attempting to escape this world which, don’t
they know it, can’t be done.  “Are you
trying to fly or what?”  I ask, and they
answer back, “We are what we are, you
are what you are, love us if you can.”

I think about trees a lot.  I am thinking increasingly more about Central Florida trees.  I love the big shade trees that provide the forest canopy:  American Sycamores, Live Oaks, Laurel Oaks, Cabbage Palms, Southern Magnolias, Bald Cypress, and whatever the hell kind of pine trees those are.  There are many more. Unfortunately, I do not know what most of these native trees are called and it is frustrating to not know their names. 

I also think about the understory in natural areas; the smaller trees, palms, and shrubs that grow below the canopy trees providing the deep, dark, wild feeling to the woods.  Without the understory there would be no snakes, no lizards, no fairies!  Anyway, I especially want to thank who or whatever is in charge of creation for Saw Palmetto, Beautyberry, and Firebush.  Nice job!

We live near a really nice, long bike trail.  My husband, T, and I both have Electra Townie bikes.  I have heard them referred to as city bikes, or cruisers.  You can sit up fairly straight as you ride.  They are oldster bikes, and we love them. Mine has black and tan Hawaiian print plastic fenders.  I also have brown leather hand grips and seat, and a black mesh market basket for the front.  The basket comes off easily when we go to the Farmer's Market.  My bike is
très chic

The younger bikers speed past me on the left, hunched over on their sleek, fast bikes with uncomfortable seats.  They are going places, I can see that.  I am simply meandering along with the trail. 

At what point did I go from being a dynamic youngster to a daydreaming oldster?  I don't remember.  Age snuck up on me.  However, by the time I noticed, I was ready to slow down.  So far I am reasonably happy with aging, except for this unfortunate thing that has become my neck.  I am definitely happy with retirement.  I do not miss being in a hurry.  I enjoy having time to think.  As long as we both stay healthy and active it is a pretty good gig.

Occasionally someone on a fast bike will yell "nice bike!" as they whizz by.  I have to confess; sometimes I wonder if they are laughing at me.  That's OK, sometimes I laugh at what they look like in their biking costumes.  Nevertheless, I admire their energy.  I hope they get wherever they are going on time and I send loving and encouraging thoughts their way 'cause, you know, they are the future and all that.  I prefer to believe they are happy to see older people still active on the bike trail.  If they are lucky, someday it could be them on the trail riding an Electra Townie with Hawaiian print fenders.  Maybe they are lusting after my bike!  Yeah, that's probably it.  Bikers, for the most part, seem like a pretty decent bunch.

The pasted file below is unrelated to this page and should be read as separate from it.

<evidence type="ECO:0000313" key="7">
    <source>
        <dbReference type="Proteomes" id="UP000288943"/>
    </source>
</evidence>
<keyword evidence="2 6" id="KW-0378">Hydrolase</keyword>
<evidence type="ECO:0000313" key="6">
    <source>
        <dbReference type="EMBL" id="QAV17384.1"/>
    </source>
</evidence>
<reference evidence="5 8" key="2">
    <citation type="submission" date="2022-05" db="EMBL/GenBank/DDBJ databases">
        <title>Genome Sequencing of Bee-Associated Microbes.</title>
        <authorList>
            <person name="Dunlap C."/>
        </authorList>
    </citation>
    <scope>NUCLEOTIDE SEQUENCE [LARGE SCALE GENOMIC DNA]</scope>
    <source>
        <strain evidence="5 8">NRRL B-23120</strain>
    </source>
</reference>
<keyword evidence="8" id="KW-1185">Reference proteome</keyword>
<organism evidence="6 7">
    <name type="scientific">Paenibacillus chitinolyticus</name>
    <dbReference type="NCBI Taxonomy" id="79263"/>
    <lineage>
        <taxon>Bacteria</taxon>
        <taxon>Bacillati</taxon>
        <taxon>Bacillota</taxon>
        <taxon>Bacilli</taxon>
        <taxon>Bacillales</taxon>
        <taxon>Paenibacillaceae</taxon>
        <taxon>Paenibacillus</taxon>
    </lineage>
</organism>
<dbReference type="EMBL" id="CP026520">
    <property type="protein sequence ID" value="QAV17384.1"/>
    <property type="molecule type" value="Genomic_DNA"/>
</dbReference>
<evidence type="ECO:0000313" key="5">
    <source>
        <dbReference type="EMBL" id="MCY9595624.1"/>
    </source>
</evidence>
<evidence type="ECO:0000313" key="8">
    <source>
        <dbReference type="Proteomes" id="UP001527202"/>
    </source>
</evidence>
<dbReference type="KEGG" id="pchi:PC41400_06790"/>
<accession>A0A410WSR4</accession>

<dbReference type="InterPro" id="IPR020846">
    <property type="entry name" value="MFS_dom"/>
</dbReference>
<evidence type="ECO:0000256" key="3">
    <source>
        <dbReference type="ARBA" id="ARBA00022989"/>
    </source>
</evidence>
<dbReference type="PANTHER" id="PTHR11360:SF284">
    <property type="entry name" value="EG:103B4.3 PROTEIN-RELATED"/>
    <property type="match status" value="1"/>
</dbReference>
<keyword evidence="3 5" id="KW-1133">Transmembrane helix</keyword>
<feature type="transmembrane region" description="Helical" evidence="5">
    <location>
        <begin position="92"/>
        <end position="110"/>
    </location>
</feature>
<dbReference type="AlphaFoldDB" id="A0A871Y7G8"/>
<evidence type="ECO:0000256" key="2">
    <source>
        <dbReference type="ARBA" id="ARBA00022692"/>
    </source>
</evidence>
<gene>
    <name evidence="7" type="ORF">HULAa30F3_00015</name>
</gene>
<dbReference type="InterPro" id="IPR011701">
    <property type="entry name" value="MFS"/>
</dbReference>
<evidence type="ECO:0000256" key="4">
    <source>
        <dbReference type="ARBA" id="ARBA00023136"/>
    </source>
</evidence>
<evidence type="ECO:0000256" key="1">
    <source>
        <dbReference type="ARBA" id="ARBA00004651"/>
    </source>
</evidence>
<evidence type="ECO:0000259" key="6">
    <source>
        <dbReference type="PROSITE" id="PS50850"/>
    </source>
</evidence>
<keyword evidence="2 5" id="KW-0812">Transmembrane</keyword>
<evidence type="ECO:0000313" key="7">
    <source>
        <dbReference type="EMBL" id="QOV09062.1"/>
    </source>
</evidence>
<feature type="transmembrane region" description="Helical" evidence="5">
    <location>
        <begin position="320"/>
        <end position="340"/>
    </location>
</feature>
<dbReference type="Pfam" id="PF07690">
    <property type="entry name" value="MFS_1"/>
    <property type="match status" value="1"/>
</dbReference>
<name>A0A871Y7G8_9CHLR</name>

On our morning bike rides we go through beautiful natural areas that are being bulldozed and razed for new housing developments.  There are more and more of them.  It scares me.  I fear someday there will no longer be a canopy or an understory surrounding any part of the trail.  The large, old trees are the first to come down.  They once shaded the trail. Now more and more of the trail is open to the blazing sun because of the developers' lack of vision.  It is hotter than hell down here, we NEED some shade.  I do not understand people who only care about making a profit.

I guess a developer can make more money if s/he eliminates all the mature trees on the site.  That way they can lay out the ever bigger houses closer and closer together, without regard for trees or tree roots, which are just an obstacle to development if you think about it... 

The newer subdivisions have huge houses that are unbelievably close together with virtually no back yard.  There is no way they can have pools, or trampolines, or swing sets out back.  There is no room.  Oh Gee, now I am filled with anxiety about the future of humanity.  I need to take a pill, and quick.

When you have a very tiny yard you cannot plant large shade trees to replace the ones that were destroyed when the house was built. Not only is there not enough space for them to grow, it would take 20 - 30 years for them to reach a decent size.  Instead, the developers "landscape" by sticking in spindly palms here and there.  I like palms but a single palm tree provides virtually no shade and anyway, most people trim them to look like trees that belong in a Dr. Seuss landscape.  I would laugh if it didn't make me want to cry.  It cannot be good for a palm tree to be over-manicured like that.  They are trees, too.